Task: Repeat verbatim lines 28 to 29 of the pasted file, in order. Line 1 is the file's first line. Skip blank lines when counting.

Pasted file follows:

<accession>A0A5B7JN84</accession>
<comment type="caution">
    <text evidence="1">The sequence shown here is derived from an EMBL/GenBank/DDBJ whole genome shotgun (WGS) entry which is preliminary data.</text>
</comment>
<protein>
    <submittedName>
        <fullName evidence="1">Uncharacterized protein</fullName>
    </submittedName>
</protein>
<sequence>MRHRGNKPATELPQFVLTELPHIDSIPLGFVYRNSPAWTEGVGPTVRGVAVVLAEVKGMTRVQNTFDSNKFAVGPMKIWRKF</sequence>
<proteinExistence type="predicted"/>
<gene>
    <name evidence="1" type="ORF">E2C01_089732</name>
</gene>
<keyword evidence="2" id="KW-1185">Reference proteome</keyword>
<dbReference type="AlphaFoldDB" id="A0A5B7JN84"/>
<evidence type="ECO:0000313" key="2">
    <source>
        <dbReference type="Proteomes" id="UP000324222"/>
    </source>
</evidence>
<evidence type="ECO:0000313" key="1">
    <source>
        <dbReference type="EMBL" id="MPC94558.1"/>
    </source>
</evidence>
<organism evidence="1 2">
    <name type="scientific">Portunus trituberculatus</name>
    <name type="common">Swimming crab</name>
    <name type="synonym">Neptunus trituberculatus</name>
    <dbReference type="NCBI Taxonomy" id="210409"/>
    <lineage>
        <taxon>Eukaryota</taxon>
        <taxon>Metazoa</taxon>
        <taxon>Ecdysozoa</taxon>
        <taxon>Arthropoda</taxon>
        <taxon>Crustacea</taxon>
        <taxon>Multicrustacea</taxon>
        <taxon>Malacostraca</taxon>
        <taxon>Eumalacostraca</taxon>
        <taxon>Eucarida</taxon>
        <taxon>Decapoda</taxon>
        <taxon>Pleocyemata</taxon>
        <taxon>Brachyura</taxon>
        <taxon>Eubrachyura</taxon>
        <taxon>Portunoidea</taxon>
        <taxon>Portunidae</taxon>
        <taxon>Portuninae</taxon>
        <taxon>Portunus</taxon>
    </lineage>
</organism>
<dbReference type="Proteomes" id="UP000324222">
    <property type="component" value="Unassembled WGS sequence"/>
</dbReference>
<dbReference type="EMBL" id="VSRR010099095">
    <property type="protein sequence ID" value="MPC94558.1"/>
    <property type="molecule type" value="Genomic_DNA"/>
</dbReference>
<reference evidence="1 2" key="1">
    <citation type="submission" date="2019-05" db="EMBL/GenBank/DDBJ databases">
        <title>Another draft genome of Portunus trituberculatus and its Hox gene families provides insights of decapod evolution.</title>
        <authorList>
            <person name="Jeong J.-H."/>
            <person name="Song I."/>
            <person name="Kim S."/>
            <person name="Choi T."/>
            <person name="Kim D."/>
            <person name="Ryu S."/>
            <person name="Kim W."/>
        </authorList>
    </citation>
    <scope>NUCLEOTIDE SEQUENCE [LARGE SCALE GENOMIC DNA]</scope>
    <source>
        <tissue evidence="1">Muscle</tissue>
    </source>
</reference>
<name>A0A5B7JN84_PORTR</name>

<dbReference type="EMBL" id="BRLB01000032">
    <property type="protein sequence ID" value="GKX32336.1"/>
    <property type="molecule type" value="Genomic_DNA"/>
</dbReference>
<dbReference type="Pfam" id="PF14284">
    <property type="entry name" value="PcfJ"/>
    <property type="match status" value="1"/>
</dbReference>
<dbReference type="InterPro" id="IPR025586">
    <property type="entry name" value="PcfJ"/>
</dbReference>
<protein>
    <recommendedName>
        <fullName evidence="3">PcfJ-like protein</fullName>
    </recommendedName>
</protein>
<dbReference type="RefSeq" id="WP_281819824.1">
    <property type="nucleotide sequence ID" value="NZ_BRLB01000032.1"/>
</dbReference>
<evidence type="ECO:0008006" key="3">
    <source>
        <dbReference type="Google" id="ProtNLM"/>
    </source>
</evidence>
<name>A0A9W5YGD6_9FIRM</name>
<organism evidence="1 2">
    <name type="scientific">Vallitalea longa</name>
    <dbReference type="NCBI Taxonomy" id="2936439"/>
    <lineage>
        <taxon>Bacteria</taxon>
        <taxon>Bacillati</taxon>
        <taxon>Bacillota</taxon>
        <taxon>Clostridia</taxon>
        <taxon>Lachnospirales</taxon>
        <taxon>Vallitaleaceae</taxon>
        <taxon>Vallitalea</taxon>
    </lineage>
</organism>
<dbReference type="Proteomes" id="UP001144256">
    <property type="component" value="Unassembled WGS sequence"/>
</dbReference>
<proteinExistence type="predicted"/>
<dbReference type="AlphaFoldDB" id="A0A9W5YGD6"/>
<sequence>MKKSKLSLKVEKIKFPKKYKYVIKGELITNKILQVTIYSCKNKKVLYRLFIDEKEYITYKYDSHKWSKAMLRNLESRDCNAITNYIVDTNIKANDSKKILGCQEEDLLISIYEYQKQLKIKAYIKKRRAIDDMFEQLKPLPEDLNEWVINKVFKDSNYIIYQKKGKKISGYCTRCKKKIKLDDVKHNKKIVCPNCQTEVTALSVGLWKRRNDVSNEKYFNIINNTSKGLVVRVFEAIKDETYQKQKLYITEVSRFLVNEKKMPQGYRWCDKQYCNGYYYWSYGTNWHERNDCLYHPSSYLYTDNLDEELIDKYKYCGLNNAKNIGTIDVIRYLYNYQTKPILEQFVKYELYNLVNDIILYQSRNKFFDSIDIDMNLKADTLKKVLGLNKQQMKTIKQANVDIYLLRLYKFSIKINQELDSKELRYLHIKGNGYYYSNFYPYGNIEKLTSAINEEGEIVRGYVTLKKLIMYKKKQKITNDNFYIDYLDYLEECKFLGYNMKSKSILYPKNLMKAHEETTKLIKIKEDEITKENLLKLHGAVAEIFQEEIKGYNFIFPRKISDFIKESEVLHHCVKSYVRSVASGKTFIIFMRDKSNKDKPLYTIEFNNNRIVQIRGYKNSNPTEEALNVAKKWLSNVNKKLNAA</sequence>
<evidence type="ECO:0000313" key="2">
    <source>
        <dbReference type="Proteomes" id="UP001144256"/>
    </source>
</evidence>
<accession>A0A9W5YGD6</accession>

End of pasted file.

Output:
    <name type="scientific">Portunus trituberculatus</name>
    <name type="common">Swimming crab</name>